Saving for college is a monumental task. With tuition prices rising and forecasted to keep increasing, parents face an overwhelming challenge.
Many are turning to registered education savings plans (RESP) to help offset some of those costs. But what happens when you try to withdraw your money and it isn’t there?
Some investors within Heritage RESP plan witnessed this shock firsthand. Now, many wonder if the Heritage Group is a scam.
The Heritage Group RESP wasn’t necessarily a scam, but there were scores of customers (almost 500) filing complaints from 2014 through 2018.
With a complicated sales fee structure and confusing rules, many RESP customers invested with the company without fully understanding what they were getting into.
However, various compliance reviews throughout the years found deficiencies within Heritage.
After several provincial securities commissions reviewed the company, Heritage paid out over $50,000 in penalties and was ordered to hire independent outside consultants to monitor their compliance with security regulations.
In 2018, Knowledge First Financial, another group RESP, purchased Heritage Education.
Group RESPs differ from individual plans offered by banks and credit unions in that they pool all contributions from individual investors according to the beneficiary’s birth year.
At maturity, a beneficiary will receive their contributions plus any government grants or learning bonds. However, the amount received depends on how much was contributed and the number of plan dropouts before maturity.
The biggest disadvantage of a group RESP is the sales fee structure. The companies charge up-front fees that are deducted from the contributions, limiting the amount invested. Banks and Credit Unions do not charge upfront sales fees on their RESPs.
If the investor doesn’t make regular contributions or leaves before the plan matures, they can potentially lose all their earnings and grants.
Fees vary depending on which company you choose. However, according to its prospectus, Heritage charges $100 per unit.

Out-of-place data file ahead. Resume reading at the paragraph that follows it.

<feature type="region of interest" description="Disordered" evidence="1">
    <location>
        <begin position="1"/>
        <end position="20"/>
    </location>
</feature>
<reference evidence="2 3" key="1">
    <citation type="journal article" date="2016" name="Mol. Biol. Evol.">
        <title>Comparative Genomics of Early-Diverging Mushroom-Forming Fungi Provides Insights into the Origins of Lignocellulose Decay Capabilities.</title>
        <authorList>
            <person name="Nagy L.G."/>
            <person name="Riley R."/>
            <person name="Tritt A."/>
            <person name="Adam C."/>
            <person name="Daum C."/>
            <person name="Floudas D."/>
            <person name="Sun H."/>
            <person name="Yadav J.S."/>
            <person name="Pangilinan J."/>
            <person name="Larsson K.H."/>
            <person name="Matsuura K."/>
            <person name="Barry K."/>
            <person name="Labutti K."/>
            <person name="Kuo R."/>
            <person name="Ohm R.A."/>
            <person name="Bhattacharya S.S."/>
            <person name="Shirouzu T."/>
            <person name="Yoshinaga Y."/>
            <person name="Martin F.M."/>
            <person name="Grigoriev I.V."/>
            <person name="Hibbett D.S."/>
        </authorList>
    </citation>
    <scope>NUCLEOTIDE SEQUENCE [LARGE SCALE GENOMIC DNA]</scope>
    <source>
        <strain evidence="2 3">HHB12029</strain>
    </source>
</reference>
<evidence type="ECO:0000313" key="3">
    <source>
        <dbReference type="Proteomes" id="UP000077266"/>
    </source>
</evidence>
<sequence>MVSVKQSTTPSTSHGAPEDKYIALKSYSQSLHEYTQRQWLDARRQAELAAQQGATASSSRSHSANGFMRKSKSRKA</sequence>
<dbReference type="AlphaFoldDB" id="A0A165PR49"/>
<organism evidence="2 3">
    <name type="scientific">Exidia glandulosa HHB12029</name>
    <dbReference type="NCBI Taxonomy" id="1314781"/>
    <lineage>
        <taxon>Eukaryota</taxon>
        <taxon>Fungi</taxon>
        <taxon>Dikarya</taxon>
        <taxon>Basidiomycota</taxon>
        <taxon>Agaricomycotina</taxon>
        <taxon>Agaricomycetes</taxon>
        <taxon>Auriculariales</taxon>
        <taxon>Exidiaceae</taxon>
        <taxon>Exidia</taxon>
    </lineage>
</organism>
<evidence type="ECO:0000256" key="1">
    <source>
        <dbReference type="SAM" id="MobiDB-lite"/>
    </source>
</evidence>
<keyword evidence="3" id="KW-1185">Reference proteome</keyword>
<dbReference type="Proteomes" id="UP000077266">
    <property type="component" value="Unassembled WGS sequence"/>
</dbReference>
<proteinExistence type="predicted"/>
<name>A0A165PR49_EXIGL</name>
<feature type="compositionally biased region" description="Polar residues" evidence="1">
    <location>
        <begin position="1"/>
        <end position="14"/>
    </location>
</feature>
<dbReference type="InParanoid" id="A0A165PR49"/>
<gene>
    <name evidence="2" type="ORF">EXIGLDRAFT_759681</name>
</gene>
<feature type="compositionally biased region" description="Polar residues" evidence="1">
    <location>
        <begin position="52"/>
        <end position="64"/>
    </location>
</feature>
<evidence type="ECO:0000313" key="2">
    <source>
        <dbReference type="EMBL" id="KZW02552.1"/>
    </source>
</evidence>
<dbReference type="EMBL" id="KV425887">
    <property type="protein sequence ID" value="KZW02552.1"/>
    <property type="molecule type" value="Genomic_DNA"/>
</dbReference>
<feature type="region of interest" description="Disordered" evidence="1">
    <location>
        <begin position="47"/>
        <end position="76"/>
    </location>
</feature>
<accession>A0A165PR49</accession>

The sales fee gets deducted immediately from your contributions, meaning all of your money goes towards the sales charge until half of it is paid.
After that, your contributions get split 50/50. Half goes towards paying off the sales fee, and the other half gets invested.
They aren’t the only fees associated with the account, either. In addition to the sales fees, there are management fees, maintenance fees, transaction fees, and even withdrawal fees.
The bottom line is that if you consider investing within a group RESP plan, you need to do some serious homework and read the fine print.
The point of the group RESP is to keep investors making contributions up until the time the beneficiary is old enough to enroll in an institution of higher learning. At that time, the plan matures, and the beneficiary will receive all the benefits of the group plan.
However, some investors, either because they’re unaware or unable, stop making contributions to the plan. If that happens, any money you get back will be less because of the fees.
In addition, it’s possible you won’t receive your earnings either as they will go back into the group pool.
The 500 complaints from customers initiated from them losing all or part of their contributions to the Heritage RESP. An investigation by the Toronto Star revealed that many customers were unaware of the complex rules.
Those who lost their savings and filed complaints did not know stopping contributions would cause them to default. Others said the same about closing their accounts.
Customers accuse Heritage of not disclosing the risks and hiring aggressive sales reps who did not divulge the fees and penalties associated with the account.
The reps earn their commission based on how much a customer contributes during the initial sign-up.
The higher the contribution, the more commission they earn. Investors claim this led to sales reps aggressively promoting their products without properly explaining the outcomes to the customer.
According to the Star’s investigation, a 2012 review by the Ontario Securities Commission found that Heritage sales reps were trained to employ high pressure and aggressive tactics to make a sale.
In addition, instead of trying to contact the owners of any unclaimed contributions, the company transferred the payments into the group pool.
Other reviews found that Heritage failed to provide supervision over their employees to ensure they remain in compliance.
They also found that reps tried to target certain people, namely low to middle class and immigrant families.
As a result of these findings, Heritage had to pay a $50,000 fine and hire an independent consultant to perform annual reviews.
While the Heritage group RESP isn’t a scam, it’s full of complex rules that are anything but straightforward.
Many people have lost large sums of money simply because they didn’t understand all the ins and outs of the program before they signed up.
If you’re looking for ways to earn cash, whether to put someone through college or to fund a dream vacation, check out these tips to save more money.